• 51% of those who have lived in different places in the same country; and
• 42% of those who have always lived in the same neighbourhood.
The Religious Factors
It has been noted that, internationally, the level of religiosity is negatively related to trust. However, in Australia religious faith in general, and involvement in religious communities in particular, correlates positively with trust. Indeed, regression analysis shows that the frequency of attendance at religious services is the second most important variable in determining a person’s level of general social trust and accounts for about 10 per cent of the variation in people’s levels of trust, over and above the 24 per cent that is accounted for by education.
The following percentages of people say people can usually be trusted:
• 56% of those who attend a church monthly or more often;
• 51% of those who attend a church occasionally; and
• 44% of those who never attend a church.
Religious belief does have an independent impact on levels of trust. Those who most firmly believe in God tend to have higher levels of trust, irrespective of whether they attend a church or not. The level of confidence in belief in God accounts for about 4 per cent in the variation of levels of trust in the Australian population.
However, the level of church involvement has a much greater impact than one’s confidence in belief in God or than one’s particular beliefs. It would appear that, in general, the experience of church attendance contributes to people experiencing a community that is trustworthy and supportive, and this experience helps people to trust others in the wider community.
A religious group which does not fit this broad picture, the Pentecostals, as measured in the Australian Survey of Social Attitudes, had a particularly low level of general social trust. It is also noteworthy that that low level of trust was also reflected in their attitudes towards other religions. Around 78 per cent of Baptists, Catholics, and Uniting Church people said they respected all other religions, as did 65 per cent of Anglicans and Lutherans. Just 39 per cent of Pentecostals said they respected other religions.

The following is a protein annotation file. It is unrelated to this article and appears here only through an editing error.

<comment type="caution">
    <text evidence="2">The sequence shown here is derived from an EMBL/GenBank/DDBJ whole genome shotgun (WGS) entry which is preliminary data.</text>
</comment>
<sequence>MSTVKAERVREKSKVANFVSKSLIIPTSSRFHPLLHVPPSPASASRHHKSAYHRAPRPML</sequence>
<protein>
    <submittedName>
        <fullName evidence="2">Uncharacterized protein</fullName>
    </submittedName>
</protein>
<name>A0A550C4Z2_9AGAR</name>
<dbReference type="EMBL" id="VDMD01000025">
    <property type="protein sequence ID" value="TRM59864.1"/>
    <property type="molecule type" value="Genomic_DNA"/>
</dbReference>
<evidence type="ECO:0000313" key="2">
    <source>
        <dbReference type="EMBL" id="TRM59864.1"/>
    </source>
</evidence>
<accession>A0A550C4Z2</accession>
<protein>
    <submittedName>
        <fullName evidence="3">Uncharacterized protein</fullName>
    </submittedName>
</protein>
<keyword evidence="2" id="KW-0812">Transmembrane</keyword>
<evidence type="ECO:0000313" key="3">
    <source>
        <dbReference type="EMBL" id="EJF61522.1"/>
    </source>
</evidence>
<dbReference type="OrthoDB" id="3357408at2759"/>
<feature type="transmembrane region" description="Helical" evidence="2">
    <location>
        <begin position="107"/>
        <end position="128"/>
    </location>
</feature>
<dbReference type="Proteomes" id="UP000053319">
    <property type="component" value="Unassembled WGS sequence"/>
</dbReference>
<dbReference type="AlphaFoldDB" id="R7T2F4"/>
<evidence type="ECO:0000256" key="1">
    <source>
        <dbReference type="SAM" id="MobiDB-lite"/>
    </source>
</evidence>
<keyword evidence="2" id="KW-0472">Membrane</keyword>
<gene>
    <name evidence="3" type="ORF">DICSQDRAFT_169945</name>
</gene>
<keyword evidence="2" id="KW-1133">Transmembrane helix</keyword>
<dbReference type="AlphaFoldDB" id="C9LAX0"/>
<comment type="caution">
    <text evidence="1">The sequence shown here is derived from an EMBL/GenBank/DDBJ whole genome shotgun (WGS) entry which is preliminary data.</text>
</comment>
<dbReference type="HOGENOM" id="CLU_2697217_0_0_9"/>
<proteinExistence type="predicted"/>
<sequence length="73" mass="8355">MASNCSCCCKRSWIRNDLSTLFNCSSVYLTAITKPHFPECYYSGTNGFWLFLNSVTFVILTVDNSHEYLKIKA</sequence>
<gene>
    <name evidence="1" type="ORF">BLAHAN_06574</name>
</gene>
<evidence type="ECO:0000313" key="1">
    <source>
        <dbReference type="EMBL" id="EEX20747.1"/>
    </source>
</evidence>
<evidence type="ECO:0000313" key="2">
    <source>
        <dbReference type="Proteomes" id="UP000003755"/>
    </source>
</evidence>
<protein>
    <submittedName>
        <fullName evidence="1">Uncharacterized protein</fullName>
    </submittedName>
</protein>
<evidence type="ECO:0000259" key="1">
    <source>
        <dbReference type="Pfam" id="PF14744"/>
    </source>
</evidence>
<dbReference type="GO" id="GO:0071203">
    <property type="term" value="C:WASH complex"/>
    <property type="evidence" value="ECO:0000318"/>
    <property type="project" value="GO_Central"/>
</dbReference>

There are many elements that contribute to the levels of trust in a society. Trust begins in the earliest years of life through the initial experiences of relationships. It is moulded by the experience of society itself. A well-ordered society in which most people do what is expected of them builds trust. The sense of control that one has over one’s life and over one’s personal situation also contributes significantly to trust and this sense of control is closely related to levels of education.
Religious beliefs can have an impact on trust. The sense that there is a benevolent God who has ultimate control of life can contribute to trust. On the other hand, the belief that the world is radically evil and is in desperate need of conversion can be a factor in distrust of other people, particularly those outside one’s religious community.
More important than belief, however, is the experience of religious communities themselves. The experience of a community which is trustworthy and supportive, that lives by the values that it proclaims, contributes to trust. The trustworthiness and the support that people find in such a community helps them to trust people in the wider society.
Erikson, Erik 1963. Childhood and Society, New York: Norton.
Misztal, Barbara A. 1996, Trust in Modern Societies: The Search for the Bases of Social Order, Cambridge: Polity Press.
Simpson, Jeffrey 2007, ‘Psychological Foundations of Trust’, Current Directions in Psychological Science, Vol. 16, no. 5.
The international data on trust was from the International Social Survey Program 2009 data file, ZA4950_f1.sav. (www.issp.org). The Australian version of this data is: Evans, A. 2009. AuSSA_A_religiosity.sav (computer file), The Australian Survey of Social Attitudes, Australian Social Science Data Archives, Australian National University, Canberra.
This article was first published in Pointers: the Quarterly Bulletin of the Christian Research Association, Vol. 24, no.2, June 2014. pp. 5-8.